Postcode history goes on show
Image credit: The Postal Museum
‘Sorting Britain’, a new exhibition at the Postal Museum in London, uses the story of postcodes going back to the early postal districts of London, Liverpool and Manchester to illustrate the Post Office’s role as one of the UK’s biggest technical innovators.
Visitors can try their hands at coding post, and an original 1950s ELSIE electronic sorting unit derived from wartime code-breaking technology will be on display, along with previously unseen 19th-century maps of London.
Public use of postcodes for machine sorting was first trialled in Norwich in 1959. When the scheme was rolled out nationwide, the three-letter NOR code was replaced by two letters and a number.
Visitors to the Postal Museum can take a ride on Mail Rail, the narrow-gauge underground railway that once kept the mail coursing through London for 22 hours every day.
London was first divided into districts in 1858. This map shows the position of each sorting office with the cart routes and circulation through the East and West Central districts.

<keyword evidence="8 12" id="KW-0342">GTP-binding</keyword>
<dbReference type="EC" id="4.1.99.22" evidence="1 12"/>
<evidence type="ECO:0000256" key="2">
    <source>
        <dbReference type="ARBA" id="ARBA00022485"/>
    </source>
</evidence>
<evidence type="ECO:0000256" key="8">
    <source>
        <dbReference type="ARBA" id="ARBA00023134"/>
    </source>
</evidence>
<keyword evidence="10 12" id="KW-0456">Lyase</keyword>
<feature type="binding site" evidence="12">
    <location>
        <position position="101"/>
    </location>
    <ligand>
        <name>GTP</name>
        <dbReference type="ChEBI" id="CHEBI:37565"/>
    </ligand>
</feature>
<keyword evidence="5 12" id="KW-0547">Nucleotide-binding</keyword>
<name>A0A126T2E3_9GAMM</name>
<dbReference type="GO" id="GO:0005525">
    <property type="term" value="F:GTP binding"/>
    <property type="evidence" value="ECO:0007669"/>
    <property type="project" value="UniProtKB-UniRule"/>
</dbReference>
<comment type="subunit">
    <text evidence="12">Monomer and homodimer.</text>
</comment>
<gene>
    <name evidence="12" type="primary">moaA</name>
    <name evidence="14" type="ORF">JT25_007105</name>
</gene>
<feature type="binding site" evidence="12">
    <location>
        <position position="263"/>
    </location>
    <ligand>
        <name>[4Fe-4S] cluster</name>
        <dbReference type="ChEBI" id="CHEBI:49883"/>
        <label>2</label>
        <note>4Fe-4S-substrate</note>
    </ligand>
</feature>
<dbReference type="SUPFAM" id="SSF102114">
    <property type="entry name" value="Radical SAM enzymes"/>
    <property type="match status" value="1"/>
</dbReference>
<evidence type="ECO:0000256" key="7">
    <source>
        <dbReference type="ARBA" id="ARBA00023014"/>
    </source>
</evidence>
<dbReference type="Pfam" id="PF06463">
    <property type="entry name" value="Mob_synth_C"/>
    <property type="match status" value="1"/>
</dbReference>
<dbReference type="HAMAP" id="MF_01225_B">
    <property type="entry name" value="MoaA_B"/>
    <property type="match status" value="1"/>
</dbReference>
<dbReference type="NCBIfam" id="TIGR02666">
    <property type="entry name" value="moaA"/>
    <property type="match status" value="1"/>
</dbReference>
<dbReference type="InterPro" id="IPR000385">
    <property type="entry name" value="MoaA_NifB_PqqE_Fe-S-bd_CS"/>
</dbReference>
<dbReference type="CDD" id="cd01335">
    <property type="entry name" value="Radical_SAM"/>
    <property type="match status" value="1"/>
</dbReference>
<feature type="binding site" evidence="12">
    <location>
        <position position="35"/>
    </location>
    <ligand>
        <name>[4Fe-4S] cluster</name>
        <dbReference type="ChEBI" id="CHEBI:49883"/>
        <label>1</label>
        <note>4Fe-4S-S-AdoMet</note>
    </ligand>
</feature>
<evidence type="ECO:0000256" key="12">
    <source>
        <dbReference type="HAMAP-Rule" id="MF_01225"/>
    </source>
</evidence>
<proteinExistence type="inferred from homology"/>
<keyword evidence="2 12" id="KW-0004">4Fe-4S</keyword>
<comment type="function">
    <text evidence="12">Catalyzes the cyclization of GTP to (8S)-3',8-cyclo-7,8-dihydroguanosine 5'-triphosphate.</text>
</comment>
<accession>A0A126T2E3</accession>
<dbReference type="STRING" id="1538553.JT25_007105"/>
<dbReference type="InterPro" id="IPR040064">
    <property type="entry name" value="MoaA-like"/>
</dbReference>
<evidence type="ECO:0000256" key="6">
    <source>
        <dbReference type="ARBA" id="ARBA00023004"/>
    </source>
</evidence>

Sixty years after they were first trialled, postcodes have become part of everyday life and affect everything from communications and identity to house prices and care.
For most of the postal service’s early history, sorting was a manual process. Increases in volumes of mail in the early 20th century prompted the search for ways to introduce machines.
The Post Office Research Section was set up in 1909. After the First World War it moved from central London to Dollis Hill, first in temporary huts. This impressive building opened in 1933.
ELSIE, the Electronic Letter Sorting and Indicating Equipment, was first trialled in 1956. A single worker keyed in a destination code for each letter, which sent it off into the relevant box.
'Sorting Britain' runs at The Postal Museum from 30 March to the end of 2022.
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